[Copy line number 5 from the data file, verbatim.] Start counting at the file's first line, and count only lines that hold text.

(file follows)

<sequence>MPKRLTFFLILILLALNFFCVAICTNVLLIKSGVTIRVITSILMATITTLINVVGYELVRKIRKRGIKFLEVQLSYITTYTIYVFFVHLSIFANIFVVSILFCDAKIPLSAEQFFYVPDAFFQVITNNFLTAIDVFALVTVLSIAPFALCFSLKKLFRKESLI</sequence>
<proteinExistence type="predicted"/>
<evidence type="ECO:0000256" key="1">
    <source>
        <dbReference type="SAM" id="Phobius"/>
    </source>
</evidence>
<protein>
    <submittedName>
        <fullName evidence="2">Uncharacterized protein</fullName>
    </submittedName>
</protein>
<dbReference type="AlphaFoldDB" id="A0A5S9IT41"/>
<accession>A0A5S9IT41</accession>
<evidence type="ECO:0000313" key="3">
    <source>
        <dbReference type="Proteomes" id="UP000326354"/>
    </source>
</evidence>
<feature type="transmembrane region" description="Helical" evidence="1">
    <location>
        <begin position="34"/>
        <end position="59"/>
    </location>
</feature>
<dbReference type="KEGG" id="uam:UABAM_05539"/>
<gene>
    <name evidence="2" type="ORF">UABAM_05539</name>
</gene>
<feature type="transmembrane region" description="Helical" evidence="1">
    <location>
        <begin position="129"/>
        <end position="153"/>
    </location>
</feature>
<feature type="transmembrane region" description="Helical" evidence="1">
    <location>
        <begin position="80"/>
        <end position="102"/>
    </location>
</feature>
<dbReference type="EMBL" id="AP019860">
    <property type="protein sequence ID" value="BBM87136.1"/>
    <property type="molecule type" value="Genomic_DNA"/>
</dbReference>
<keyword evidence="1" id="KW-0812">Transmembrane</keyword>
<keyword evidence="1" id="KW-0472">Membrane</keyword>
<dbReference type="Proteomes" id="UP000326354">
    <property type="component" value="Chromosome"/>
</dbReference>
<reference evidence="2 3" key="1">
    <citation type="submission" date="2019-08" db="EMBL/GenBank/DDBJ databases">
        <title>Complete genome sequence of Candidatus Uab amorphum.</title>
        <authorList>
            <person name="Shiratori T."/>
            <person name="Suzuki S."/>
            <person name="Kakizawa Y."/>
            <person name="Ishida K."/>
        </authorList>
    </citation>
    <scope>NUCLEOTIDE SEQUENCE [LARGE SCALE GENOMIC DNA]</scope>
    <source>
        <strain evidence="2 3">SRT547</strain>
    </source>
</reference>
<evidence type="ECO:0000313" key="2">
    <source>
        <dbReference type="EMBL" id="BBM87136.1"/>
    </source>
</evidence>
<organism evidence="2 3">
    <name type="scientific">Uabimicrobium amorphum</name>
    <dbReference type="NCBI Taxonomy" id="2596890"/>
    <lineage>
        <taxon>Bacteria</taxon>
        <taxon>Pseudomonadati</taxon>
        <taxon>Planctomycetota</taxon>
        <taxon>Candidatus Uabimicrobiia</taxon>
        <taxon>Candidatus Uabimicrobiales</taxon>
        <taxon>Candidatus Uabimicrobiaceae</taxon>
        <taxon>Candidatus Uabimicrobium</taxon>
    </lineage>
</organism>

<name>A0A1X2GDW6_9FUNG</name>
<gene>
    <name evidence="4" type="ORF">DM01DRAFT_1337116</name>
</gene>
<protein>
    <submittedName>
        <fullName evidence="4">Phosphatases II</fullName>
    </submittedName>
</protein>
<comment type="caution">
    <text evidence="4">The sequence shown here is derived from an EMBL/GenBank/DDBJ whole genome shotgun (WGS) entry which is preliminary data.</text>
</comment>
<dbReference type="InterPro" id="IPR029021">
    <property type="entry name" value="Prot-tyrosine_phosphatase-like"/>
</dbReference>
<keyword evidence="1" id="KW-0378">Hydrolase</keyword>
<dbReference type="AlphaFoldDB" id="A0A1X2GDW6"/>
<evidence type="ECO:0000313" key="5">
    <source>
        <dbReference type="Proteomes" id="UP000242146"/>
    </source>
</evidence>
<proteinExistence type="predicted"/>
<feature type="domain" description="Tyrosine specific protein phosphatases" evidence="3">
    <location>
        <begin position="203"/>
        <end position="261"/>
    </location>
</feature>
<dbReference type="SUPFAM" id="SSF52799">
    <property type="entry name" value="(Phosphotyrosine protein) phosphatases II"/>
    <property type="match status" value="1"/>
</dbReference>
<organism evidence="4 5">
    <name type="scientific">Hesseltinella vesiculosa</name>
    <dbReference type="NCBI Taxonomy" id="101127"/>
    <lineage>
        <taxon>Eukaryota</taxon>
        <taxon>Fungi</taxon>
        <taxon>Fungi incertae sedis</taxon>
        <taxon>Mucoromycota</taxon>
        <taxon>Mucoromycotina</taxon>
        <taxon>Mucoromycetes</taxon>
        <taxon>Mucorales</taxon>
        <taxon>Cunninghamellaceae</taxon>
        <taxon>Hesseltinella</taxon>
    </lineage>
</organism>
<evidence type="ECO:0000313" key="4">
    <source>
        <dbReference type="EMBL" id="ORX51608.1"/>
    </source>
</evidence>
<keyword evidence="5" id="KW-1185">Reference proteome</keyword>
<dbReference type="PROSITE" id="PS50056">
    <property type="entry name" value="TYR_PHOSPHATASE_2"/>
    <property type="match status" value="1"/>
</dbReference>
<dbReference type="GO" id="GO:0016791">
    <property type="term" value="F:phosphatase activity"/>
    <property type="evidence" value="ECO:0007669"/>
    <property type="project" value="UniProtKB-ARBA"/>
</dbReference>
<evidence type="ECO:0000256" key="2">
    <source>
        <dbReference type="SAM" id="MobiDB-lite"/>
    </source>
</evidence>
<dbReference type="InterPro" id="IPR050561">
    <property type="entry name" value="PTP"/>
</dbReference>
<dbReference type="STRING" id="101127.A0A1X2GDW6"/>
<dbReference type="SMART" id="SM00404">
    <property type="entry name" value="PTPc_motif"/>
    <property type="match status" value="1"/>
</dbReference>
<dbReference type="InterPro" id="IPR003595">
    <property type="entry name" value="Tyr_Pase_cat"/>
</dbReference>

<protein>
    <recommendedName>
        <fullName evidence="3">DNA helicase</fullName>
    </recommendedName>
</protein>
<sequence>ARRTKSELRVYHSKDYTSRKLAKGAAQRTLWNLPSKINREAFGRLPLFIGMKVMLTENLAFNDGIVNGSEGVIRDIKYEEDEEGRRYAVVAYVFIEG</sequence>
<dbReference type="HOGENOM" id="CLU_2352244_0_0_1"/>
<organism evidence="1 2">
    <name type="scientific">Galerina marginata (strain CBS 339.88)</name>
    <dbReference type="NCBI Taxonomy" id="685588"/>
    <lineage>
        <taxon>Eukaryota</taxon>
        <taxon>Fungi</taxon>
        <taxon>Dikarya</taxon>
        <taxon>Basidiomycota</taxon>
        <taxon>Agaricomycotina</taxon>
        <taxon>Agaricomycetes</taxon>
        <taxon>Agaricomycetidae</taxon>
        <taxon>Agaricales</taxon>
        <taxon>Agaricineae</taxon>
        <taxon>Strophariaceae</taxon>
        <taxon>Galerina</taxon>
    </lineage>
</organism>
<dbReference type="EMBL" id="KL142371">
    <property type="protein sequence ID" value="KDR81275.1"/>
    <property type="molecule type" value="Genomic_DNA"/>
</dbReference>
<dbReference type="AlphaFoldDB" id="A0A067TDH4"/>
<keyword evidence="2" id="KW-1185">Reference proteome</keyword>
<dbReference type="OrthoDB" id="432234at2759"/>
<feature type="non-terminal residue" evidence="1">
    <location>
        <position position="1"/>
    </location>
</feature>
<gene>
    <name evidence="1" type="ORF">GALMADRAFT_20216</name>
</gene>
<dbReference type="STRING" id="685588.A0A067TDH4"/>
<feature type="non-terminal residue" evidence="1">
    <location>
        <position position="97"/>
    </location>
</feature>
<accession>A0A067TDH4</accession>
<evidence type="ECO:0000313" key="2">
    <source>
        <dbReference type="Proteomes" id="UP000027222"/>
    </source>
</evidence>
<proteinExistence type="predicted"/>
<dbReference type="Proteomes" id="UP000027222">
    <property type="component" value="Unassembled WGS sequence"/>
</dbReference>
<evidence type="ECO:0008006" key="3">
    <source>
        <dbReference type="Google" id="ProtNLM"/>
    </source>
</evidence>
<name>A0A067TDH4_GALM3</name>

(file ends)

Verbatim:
        <dbReference type="SAM" id="Phobius"/>